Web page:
New Zealand’s mid-ranking social media power

mssocialtools-1-600-x-401-600x401At ZDNet Jack Schofield writes West lags developing nations in using social networks for business.

He quotes a Microsoft sponsored survey showing China is leading the way when it comes to increasing productivity by using social media for business. Other leading countries include India, Turkey and Mexico.

Developing countries dominate the top of the table. While the UK, USA, Australia, Canada and Germany are laggards.

New Zealand sits squarely in the middle of the 32 countries surveyed at number 16 and with a score of 42%. That’s far behind China’s 84% and a tad behind the average score of 46%. But well ahead of Australia on 33%, the USA on 34%.

Can Tumblr make Yahoo hip again?

Yahoo was a name to conjure with in 1997 when I was editing the Australian NetGuide.

It sat near the centre of many people’s internet experience. That’s no longer the case.

In the time before Google, Yahoo’s directory was a popular jumping-off point for finding web content. Google sucked all the air out of that business and the rest is history.

Yahoo remains one of the more popular online destinations – especially in the US. Today it is mainly a content portal with strength in a handful of areas including sport and entertainment news. And it owns the popular Flickr photo-sharing site.

But Yahoo can’t honestly be described as hip or happening. Hell, I’m past 50 and it looks fogyish even to me. And the company’s revenue has been in decline while its online rivals continue to grow.

Tumblr on the other hand is hip. And happening. It is very much of today. And it is popular with a younger audience than most of Yahoo’s current fare.

So spending over a billion dollars on the business could make sense. Most observers expect Yahoo to find ways to make money from Tumblr – until now it has barely paid its way.

Yahoo’s challenge is to parlay all it gains from Tumblr back into the mothership without killing the hipper, younger brand. The company will want Tumblr users to link to its content channels and advertising is going to play a bigger role on their sites whether they like it or not.

Presumably part of the goal is for the lively social media blogging site to pump some adrenaline back into the Yahoo brand. There are some lucrative big data opportunities lurking in this mix as well as all those hip young things leave trails across the webs for Yahoo’s servers to mine.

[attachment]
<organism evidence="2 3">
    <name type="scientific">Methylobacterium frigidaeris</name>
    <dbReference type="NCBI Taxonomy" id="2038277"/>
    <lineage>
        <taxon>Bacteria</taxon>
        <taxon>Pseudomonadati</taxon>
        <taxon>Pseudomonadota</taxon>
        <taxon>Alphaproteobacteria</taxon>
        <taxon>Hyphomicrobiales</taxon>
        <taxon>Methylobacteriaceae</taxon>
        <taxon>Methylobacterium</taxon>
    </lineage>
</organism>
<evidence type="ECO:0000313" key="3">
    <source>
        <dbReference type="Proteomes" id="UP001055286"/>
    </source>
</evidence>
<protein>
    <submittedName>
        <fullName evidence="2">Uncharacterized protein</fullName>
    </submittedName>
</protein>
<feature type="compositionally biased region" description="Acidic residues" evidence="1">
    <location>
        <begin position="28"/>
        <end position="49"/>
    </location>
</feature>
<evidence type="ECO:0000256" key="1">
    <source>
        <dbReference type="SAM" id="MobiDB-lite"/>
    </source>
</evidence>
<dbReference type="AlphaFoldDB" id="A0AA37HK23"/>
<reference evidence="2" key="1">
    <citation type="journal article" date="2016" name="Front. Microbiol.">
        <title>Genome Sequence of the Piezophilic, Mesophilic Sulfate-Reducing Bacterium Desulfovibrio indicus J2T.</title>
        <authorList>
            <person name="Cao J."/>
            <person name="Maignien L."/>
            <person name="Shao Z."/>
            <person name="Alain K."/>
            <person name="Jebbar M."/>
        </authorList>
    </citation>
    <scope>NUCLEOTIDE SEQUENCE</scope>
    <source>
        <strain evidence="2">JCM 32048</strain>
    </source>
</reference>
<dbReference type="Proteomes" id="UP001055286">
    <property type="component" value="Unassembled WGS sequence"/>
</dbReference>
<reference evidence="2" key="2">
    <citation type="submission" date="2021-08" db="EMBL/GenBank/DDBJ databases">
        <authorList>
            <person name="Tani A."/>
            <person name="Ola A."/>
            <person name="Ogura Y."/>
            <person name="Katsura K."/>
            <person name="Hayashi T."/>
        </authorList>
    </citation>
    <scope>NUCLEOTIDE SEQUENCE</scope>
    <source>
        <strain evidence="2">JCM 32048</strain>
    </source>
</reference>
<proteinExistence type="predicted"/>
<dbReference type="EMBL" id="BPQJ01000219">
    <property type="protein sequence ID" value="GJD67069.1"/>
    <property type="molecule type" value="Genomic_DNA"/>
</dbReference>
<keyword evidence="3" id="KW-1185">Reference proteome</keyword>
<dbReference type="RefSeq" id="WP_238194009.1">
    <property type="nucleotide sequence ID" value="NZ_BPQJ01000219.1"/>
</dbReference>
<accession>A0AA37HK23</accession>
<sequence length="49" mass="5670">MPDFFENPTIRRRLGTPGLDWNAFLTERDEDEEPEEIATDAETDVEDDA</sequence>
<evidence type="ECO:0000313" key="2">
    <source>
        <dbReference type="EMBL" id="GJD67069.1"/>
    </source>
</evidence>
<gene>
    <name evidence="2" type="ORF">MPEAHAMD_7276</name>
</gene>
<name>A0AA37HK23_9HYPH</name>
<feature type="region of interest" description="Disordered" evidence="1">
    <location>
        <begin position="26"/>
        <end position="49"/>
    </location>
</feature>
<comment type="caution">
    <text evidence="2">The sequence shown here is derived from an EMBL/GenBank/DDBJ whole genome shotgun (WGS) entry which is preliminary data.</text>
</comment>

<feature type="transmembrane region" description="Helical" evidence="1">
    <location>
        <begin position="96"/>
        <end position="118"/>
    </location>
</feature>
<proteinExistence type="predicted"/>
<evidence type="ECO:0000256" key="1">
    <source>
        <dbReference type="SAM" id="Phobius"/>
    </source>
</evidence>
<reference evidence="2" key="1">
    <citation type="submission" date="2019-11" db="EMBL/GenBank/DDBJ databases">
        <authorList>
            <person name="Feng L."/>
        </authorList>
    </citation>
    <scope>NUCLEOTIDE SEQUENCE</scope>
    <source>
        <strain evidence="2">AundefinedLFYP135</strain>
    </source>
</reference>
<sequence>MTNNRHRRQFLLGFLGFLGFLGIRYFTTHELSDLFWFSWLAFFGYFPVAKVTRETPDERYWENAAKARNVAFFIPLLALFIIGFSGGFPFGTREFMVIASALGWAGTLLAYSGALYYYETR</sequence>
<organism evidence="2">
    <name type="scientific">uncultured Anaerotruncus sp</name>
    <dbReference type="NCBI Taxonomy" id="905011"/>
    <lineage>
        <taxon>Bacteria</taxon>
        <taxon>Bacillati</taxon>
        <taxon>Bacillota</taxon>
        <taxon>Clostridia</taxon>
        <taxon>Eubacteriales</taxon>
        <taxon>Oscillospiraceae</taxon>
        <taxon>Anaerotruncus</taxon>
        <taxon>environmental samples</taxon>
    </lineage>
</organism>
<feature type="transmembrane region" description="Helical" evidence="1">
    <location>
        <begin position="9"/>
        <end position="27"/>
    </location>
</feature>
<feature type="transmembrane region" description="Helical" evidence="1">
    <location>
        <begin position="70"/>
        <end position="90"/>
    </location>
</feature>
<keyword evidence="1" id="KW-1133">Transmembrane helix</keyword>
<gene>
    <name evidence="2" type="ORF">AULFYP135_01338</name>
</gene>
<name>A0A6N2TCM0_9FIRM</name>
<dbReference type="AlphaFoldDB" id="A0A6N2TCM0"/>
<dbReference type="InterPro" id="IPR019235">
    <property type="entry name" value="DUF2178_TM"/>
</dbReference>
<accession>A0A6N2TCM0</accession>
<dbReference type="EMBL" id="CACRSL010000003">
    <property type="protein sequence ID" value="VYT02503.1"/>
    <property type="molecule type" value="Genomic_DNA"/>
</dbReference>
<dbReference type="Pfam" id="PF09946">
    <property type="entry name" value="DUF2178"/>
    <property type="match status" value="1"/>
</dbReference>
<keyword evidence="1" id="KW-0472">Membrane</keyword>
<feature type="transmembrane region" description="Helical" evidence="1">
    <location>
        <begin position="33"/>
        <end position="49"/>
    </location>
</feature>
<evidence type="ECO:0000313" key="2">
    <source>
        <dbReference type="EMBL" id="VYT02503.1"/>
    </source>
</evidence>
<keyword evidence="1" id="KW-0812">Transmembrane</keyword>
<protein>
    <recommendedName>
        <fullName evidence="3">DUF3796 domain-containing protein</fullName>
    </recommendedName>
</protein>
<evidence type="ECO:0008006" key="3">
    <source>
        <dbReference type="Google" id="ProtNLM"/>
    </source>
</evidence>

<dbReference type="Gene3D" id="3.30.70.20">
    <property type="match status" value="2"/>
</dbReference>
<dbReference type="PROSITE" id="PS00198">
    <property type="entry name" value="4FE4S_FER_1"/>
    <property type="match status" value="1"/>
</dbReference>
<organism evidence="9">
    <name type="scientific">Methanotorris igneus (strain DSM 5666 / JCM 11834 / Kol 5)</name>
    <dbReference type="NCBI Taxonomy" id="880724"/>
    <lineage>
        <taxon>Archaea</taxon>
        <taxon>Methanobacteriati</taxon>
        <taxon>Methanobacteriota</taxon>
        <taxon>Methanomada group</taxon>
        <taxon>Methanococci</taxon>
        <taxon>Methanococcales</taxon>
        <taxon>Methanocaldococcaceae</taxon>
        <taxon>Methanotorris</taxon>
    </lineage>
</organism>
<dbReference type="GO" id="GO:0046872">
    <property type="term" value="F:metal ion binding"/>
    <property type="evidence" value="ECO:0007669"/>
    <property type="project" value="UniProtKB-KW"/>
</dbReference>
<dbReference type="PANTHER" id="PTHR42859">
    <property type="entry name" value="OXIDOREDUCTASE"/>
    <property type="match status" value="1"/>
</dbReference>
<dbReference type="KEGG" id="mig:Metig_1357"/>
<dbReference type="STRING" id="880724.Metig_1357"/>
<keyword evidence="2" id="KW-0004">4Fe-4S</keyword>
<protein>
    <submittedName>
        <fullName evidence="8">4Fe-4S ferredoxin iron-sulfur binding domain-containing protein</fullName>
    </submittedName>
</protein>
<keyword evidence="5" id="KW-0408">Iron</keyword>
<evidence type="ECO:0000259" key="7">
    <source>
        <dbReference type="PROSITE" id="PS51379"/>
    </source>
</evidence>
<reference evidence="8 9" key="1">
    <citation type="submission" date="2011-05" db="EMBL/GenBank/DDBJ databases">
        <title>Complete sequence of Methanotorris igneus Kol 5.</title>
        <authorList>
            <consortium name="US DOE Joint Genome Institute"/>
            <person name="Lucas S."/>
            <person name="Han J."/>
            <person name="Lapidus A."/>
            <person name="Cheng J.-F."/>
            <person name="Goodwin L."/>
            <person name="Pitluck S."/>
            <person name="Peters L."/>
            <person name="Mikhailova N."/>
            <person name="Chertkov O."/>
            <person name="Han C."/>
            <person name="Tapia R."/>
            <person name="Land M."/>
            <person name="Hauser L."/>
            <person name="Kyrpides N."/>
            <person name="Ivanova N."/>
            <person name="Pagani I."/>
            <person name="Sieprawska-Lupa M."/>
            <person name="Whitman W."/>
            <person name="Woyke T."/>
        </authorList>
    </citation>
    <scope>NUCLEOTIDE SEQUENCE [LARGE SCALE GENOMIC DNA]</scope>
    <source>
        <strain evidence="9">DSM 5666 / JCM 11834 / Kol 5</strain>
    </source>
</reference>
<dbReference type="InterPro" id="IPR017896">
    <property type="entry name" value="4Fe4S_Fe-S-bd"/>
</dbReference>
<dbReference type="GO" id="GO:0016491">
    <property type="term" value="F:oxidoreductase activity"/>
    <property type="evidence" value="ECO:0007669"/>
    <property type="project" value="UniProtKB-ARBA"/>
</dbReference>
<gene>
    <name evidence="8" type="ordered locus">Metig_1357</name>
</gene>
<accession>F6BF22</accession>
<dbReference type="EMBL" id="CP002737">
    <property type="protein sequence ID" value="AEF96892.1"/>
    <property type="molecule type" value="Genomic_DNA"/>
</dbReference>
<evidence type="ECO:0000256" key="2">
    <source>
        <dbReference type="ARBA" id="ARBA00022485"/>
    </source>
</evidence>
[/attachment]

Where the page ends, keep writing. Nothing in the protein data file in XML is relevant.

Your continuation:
The danger is that Yahoo will stifle Tumblr. That would be like watching a billion dollars flushed down the gurgler.

Twit Cleaner closes: we lose

TwitcleanerNew Zealand-developed Twit Cleaner has closed its doors. The online service made weeding Twitter contacts simple and quick.

When I reviewed it last year I described Twit Cleaner as seriously useful. That’s because it sorts potentially bad Twitter accounts into categories making decisions easier.

Developer Si Dawson explains why he closed Twit Cleaner in a goodbye blog post. It boils down to running out of the number of API calls his service can make to Twitter at any moment.

Sadly Dawson also blogs about the upgrades he would have made if the project continued. They sound great.

I first learnt about Twit Cleaner’s demise from Making Hay.

The Twit Cleaner – Twitter? It’s Not Fun Anymore.


Chasing Facebook

Craig McGill makes a good case for social media strategists not putting all their digital eggs in the Facebook basket at the Contently Managed website. His In Social Media strategy, should you put all your digital eggs in the Facebook basket? wisely warns that Facebook could go the way of sites like Friends Reunited, MySpace and Bebo,

McGill says old-fashioned websites should stay the mainstay of any strategy – because that’s where people buy things and learn more information.

Integrate and Google+?

Here’s what I’d like to do with Google+.

When I write a post on my site, I’d like to post the entire text to Google+. OK maybe not the entire text of longer posts, but a sizable grab.

Then, I want to integrate the comments that appear on Google+ with the comments on my site – so both sets of comments appear in both places.

Is this possible?

Now Twitter is the newsroom

There’s an interesting story from Sacha Vukic at PostPrint on how Twitter can act as an entire newsroom for reporters on the move: Twitter more than a newswire, it’s a newsroom.

I particularly like the idea of using Twitter as a fact-checking tool. I sometimes do this myself when I stumble over ‘facts’ I’m not certain about.

She asks if social media news desks might appear at newspapers and online news organisations to deal with breaking news reporting.

In some ways this is already happening, journalists everywhere are pulling in leads and sources from social media. I just don’t think anyone has formalised the process yet. If you know otherwise, please get in touch.